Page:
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An environmental scan of emergency medicine research support, training, and infrastructure across Canada

  • Marcel Émond (a1), Jennifer D. Artz (a2), Laurie J. Morrison (a3), Carolyn E. Snider (a4), Shelley McLeod (a5), Natalie LeSage (a1), Ian G. Stiell (a6) and Jeffrey J. Perry (a6)...

Abstract

Objective

Our study objective was to describe the Canadian emergency medicine (EM) research community landscape prior to the initiation of a nationwide network.

Methods

A two-phase electronic survey was sent to 17 Canadian medical schools. The Phase 1 Environmental Scan was administered to department chairs/hospital EM chiefs, to identify EM physicians conducting clinical or educational research. The Phase 2 Survey was sent to the identified EM researchers to assess four themes: 1) geographic distribution, 2) training/career satisfaction, 3) time/financial compensation, and 4) research facilitators/barriers. Descriptive analyses were conducted, and results were stratified by Canadian regions.

Results

A total of 92 EM researchers were identified in Phase 1; 67 (73%) responded to the Phase 2 Survey. Of those, 42 (63%) reported being clinical researchers, and 19 (45%) had a graduate degree. Three provinces encompassed most of the researchers (n = 35). Of the respondents, 61% had a research degree, 66% felt adequately trained for their research career, 73% had financial support, 83% had access to office spaces, 52% had no mentor during their first years of their career, 69% felt satisfied with their research career, and 82% suggested that they will still be conducting research in 5 years.

Conclusion

EM researchers reported being adequately trained, even though only a little over half had a graduate degree. Only two-thirds had financial support, and mentorship was lacking in one-third of the participants. Not all respondents had a form of infrastructure, but most felt optimistic about their careers. The Canadian EM research environment could be improved to ensure better research capacity.

RésuméObjectif

L’objectif principal de cette étude était de décrire le contexte de la communauté de recherche en médecine d'urgence au Canada avant la mise en place d'un réseau national.

Méthode

Un sondage électronique à deux phases a été envoyé à 17 institutions offrant un programme de formation en médecine. Le sondage de la phase 1 (analyse de l'environnement) a été administré aux directeurs de départements/chefs des services d'urgence des hôpitaux et visait à identifier les médecins d'urgence menant des études cliniques ou pédagogiques. Le sondage de la phase 2 a été envoyé aux chercheurs en médecine d'urgence identifiés dans la phase 1 et évaluait quatre thèmes : 1) la répartition géographique, 2) la formation/satisfaction professionnelle, 3) le temps/compensation financière et 4) les facilitateurs/obstacles de la recherche. Des analyses descriptives ont été effectuées et les résultats ont été stratifiés par régions canadiennes.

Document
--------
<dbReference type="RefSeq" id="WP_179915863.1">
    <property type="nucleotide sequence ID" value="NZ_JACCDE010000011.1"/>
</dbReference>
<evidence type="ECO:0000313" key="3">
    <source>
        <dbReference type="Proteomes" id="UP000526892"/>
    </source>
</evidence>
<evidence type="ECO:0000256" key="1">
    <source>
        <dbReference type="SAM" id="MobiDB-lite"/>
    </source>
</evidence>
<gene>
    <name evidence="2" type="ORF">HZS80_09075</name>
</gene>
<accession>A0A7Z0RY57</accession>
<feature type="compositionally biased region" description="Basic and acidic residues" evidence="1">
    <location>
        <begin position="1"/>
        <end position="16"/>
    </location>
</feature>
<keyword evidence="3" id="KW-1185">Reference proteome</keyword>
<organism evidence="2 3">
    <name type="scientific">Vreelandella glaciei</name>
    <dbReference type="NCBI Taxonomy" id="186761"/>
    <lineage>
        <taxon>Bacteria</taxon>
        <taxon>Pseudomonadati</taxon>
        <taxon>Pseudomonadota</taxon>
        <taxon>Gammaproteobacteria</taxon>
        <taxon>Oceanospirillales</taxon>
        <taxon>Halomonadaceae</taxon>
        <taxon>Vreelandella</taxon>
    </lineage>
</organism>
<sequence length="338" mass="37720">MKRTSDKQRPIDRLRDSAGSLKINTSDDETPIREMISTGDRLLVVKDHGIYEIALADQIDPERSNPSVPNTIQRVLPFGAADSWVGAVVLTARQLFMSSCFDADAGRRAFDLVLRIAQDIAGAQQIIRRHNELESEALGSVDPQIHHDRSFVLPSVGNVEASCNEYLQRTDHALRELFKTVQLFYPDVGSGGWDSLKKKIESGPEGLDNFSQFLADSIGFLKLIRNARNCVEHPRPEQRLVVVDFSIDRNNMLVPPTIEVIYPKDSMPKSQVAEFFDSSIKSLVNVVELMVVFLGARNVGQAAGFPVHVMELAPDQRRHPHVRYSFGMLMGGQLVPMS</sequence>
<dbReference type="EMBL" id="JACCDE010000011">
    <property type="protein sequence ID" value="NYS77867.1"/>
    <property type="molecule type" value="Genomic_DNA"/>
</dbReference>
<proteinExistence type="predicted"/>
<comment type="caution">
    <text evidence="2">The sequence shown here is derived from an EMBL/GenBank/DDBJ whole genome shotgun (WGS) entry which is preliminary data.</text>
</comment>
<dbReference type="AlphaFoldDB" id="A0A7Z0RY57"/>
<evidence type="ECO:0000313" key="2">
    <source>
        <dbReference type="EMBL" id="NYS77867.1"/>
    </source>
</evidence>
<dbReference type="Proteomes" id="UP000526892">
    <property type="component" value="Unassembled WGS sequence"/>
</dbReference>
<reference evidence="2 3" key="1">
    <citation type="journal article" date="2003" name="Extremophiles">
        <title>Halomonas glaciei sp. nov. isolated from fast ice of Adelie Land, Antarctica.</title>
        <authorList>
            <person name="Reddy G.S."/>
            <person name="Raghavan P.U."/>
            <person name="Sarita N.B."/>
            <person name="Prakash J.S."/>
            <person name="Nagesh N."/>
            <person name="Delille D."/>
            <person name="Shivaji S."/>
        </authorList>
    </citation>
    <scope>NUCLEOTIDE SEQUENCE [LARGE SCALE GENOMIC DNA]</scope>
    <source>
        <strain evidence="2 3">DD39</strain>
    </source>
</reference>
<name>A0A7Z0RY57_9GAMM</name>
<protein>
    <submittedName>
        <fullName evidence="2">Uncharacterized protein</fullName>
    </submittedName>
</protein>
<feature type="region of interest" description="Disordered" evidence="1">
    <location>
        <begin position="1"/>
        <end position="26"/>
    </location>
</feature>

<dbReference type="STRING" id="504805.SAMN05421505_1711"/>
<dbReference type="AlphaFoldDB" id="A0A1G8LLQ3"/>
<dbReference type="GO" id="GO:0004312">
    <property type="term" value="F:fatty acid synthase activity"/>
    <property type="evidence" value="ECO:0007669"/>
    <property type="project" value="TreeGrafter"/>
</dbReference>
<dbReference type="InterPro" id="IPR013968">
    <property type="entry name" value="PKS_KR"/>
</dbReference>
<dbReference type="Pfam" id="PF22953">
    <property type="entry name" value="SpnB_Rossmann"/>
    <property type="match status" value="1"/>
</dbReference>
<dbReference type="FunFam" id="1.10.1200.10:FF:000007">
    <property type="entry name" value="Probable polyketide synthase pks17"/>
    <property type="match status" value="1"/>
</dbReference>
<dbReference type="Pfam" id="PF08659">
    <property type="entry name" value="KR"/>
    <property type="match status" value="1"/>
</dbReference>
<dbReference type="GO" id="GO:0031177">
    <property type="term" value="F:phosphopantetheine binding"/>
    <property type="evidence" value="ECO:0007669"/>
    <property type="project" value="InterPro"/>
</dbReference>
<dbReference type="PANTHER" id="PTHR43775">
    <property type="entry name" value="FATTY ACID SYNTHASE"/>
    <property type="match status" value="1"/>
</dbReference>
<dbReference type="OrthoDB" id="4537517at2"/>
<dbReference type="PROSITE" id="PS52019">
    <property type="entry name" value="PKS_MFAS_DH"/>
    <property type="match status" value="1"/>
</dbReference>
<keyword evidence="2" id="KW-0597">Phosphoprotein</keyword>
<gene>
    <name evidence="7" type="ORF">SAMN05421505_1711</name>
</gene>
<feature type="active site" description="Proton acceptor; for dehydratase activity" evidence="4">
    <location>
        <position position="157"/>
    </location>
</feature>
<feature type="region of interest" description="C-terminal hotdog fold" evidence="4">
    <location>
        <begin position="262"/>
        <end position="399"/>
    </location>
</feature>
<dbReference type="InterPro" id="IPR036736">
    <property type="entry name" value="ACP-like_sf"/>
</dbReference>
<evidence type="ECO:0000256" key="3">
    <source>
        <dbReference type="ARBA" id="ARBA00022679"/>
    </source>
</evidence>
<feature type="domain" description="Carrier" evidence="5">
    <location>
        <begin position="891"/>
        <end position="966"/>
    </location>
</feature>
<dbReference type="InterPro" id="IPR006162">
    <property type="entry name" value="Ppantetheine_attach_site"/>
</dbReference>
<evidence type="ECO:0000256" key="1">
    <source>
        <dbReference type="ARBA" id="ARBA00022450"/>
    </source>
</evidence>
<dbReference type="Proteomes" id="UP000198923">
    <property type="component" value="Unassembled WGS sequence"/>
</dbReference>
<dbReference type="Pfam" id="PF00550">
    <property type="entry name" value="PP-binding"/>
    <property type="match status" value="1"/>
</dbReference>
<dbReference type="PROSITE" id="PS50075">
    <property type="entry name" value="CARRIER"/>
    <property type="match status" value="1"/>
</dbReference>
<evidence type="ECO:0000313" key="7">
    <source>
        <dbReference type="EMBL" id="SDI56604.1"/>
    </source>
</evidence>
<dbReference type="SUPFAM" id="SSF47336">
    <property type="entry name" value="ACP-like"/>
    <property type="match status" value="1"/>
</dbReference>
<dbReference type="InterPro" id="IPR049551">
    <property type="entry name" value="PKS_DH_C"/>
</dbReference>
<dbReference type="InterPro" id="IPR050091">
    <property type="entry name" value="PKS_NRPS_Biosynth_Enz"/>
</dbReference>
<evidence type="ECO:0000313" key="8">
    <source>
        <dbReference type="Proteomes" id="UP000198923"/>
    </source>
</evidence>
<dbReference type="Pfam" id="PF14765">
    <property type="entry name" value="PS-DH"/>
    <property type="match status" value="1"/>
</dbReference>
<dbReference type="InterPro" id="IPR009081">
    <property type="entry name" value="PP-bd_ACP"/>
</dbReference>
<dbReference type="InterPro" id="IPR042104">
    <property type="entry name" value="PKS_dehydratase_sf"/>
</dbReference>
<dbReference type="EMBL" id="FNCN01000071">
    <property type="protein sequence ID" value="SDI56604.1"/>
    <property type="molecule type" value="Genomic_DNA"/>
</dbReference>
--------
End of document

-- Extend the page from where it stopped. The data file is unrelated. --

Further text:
Résultats

Au total, 92 chercheurs en médecine d’urgence ont été identifiés lors de la phase 1; 67 (73%) ont répondu au sondage de la phase 2. Parmi ceux-ci, 42 (63%) ont déclaré être des chercheurs cliniciens, et 19 (45%) étaient titulaires d'un diplôme d'études supérieures. Les chercheurs (n = 35) étaient regroupés principalement dans trois provinces. Parmi les répondants, 61% avaient un diplôme en lien avec la recherche, 66% se sentaient suffisamment formés pour leur carrière de chercheur, 73% avaient un soutien financier, 83% avaient accès à des espaces de bureau, 52% n'avaient pas de mentor durant les premières années de leur carrière, 69% se sentaient satisfaits de leur carrière de chercheur et 82% ont suggéré qu'ils feraient encore de la recherche dans 5 ans.

Conclusion

Les chercheurs en médecine d’urgence ont déclaré avoir reçu une formation adéquate, même si seulement un peu plus de la moitié d'entre eux avaient un diplôme d'études supérieures. Deux tiers des participants bénéficiaient d'un soutien financier et un tiers n'avaient pas de mentor. Les répondants ne disposaient pas tous d'une forme d'infrastructure, mais la plupart se sentaient optimistes quant à leur carrière. L'environnement canadien de la recherche en médecine d’urgence pourrait être amélioré pour garantir une meilleure capacité de recherche.

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Copyright

Corresponding author

Correspondence to: Dr. Marcel Émond, CHU de Québec–Université Laval Research Center, 1401, 18e rue Québec, QCG1J 1Z4; Email: marcel.emond@fmed.ulaval.ca

References

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An environmental scan of emergency medicine research support, training, and infrastructure across Canada

  • Marcel Émond (a1), Jennifer D. Artz (a2), Laurie J. Morrison (a3), Carolyn E. Snider (a4), Shelley McLeod (a5), Natalie LeSage (a1), Ian G. Stiell (a6) and Jeffrey J. Perry (a6)...

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